How is iron ore processing done?

Ore processing

For technical and economic reasons, ores have to be processed before being smelted.

This is done by:

  • Shredding large pieces

  • Compression of fine-grained dust

  • To reduce

  • Enrich

The question is::
What is the cheapest way of getting the mountain into the furnace piece by piece?



Enrichment means the separation of ore-containing and mineral rocks (the so-called gangue).

The production of pig iron is made difficult by a high proportion of mineral components. These have to be melted together with the ore with a high expenditure of energy. Enrichment can also make ores with a lower iron content economically smeltable.

Enrichment can be done in different ways. Some methods are described below to help you understand.

Magnetic separation of iron ores:

In this process, the ore-free, deaf rock is magnetically separated from the ferrous rock.

Magnetic iron stone is easy to magnetize. In terms of process technology, weak magnetic fields from permanent magnets (permanent magnets) are sufficient. The ore has to be ground to grain sizes of 0.01 ... 2mm for separation.

Roteisenstein is a weakly magnetizable ore. It is ground to grain sizes of 0.02 ... 1mm and separated from electromagnets with strong magnetic fields.

If the magnetic fields are strong enough, it is also possible to separate titanium, chromium, manganese and nickel compounds from the gangue.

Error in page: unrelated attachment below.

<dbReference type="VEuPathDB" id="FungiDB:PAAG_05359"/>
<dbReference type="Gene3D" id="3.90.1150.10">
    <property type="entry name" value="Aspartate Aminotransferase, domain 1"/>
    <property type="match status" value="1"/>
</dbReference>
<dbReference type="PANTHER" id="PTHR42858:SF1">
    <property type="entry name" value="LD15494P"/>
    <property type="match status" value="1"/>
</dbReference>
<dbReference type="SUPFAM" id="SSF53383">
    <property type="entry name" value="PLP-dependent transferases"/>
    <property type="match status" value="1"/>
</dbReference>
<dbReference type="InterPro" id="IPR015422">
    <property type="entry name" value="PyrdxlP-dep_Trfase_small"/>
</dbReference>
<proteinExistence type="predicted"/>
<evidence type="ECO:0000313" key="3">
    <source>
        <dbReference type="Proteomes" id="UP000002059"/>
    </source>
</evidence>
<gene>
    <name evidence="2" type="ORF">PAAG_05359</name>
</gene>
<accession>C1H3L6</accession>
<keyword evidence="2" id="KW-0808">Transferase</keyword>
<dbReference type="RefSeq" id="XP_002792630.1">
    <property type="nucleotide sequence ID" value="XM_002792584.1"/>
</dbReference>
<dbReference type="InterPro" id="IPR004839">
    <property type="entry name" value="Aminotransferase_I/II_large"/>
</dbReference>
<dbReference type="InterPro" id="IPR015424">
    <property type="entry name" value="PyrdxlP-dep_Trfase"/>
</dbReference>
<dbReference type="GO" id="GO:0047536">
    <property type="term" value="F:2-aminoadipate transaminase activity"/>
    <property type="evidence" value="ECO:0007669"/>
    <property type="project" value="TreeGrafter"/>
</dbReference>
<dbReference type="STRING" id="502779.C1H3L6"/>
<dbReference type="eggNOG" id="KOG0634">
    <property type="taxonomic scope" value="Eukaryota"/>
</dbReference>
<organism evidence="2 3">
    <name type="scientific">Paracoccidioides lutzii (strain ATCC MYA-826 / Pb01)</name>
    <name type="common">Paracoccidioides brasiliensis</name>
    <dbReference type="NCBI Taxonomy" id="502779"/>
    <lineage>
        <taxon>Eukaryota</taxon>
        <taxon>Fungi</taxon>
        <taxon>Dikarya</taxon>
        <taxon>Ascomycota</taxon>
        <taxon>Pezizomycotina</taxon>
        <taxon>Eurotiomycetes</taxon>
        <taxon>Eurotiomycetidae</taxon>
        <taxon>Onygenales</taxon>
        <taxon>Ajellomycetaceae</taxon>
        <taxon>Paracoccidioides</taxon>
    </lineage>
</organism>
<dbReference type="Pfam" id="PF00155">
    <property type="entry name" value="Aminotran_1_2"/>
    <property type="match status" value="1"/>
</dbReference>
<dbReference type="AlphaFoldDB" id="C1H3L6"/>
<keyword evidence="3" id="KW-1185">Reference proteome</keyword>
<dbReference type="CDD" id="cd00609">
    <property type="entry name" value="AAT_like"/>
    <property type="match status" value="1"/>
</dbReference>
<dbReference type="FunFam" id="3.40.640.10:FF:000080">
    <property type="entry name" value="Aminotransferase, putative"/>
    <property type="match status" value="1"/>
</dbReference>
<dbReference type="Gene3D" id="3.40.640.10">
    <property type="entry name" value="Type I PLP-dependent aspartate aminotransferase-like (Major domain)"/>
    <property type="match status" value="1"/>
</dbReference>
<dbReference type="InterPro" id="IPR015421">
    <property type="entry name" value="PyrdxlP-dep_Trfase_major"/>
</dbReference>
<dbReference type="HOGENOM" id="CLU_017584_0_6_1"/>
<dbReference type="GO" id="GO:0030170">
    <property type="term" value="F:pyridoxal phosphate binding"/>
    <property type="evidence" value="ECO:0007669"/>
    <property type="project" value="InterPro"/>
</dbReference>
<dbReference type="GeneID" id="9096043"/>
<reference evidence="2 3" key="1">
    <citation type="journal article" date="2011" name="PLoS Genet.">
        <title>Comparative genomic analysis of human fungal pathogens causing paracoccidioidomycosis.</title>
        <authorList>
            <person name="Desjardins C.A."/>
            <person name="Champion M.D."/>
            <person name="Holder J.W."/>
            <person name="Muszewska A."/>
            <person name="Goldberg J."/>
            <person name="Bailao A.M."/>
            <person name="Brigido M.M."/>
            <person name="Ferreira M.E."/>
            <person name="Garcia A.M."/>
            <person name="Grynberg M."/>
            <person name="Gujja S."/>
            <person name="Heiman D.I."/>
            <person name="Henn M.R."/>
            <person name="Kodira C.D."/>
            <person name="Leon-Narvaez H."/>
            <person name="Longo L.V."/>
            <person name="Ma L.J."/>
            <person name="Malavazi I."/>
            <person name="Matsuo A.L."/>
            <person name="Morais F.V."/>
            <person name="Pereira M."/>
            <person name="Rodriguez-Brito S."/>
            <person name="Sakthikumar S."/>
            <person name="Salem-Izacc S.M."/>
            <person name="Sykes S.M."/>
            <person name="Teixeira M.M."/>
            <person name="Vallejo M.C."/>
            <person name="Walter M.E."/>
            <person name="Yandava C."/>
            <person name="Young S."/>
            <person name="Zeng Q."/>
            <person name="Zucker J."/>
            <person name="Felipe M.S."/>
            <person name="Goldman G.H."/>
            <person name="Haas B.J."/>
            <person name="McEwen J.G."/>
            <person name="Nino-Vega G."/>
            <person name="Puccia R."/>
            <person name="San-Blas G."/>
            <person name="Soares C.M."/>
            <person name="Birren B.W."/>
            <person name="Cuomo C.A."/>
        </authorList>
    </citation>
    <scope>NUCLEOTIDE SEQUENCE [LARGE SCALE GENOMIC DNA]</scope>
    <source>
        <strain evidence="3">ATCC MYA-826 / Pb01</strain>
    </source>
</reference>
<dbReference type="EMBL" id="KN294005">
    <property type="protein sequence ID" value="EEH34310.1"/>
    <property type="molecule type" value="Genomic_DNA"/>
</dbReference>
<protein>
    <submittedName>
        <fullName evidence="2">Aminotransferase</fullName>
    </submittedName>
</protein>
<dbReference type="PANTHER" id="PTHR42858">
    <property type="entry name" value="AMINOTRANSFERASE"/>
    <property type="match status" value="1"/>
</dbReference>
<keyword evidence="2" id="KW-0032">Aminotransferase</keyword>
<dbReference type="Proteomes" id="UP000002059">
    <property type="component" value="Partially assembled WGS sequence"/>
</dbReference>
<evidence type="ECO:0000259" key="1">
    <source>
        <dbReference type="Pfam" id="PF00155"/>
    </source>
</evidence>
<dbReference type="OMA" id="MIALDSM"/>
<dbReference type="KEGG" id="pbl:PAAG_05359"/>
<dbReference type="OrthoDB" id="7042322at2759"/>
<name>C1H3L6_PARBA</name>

Wet processing of iron ores:

The chemical compound (oxide, sulfide) contained in the metal is heavier than the gangue. A certain liquid is prepared for the separation, in which the gangue swims and the heavy ore sinks under.

Flotation (Swimming pool treatment)

This method makes use of the property of water that not all substances can be wetted in the same way. This behavior can be intensified by chemicals.

The finely ground ore is kept in suspension in the water by the agitator. Air is blown in from below. The rising air bubbles carry the particles not wetted by the water upwards. The chemicals cause foam to form on the surface, which holds the particles in place. The foam can be pulled off with the particles.



Roasting is the heating of the ground ores with a controlled access of air. Depending on the ore, roasting has different tasks:

Sulphides are roasted to convert them into oxides. The sulfur burns to sulfur dioxide (SO2). This is processed into sulfuric acid.

Spateisenstein is roasted into Roteisenstein.

Magneteisenstein and Roteisenstein are roasted to make them crack. This promotes the blast furnace process.

Roasting turns SO2, CO2 and also expelled water. This reduces the weight of the ores by up to 30%. If the ore is roasted at the place of discovery, the freight costs to the steelworks can be reduced considerably.


Production of the cheapest grain size

Sieving and breaking

Enrichment and smelting require certain grain sizes. Dust and fine ores have to be sieved off, large chunks have to be crushed. For the blast furnace process, grain sizes of approx. 30mm have proven to be favorable.

Making lumpy

For smelting, fine ores have to be brought to a certain grain size so that they do not clog the furnace.


Sintering is the heating of the fine material to temperatures of 900 ... 1350 ° C. In doing so, the gangue begins to partially melt and the fines are baked together. Porous and therefore gas-permeable pieces are created. These can be reduced very well.

Pelletizing (pellet)

Pelletizing has proven to be beneficial for fine ores with grain sizes below 0.2mm. In this process, the fine ores are mixed with binding substances and rolled into pellets. The soft pellets have to be sintered in shaft or rotary kilns so that they can withstand the high pressure of the weight in the blast furnace.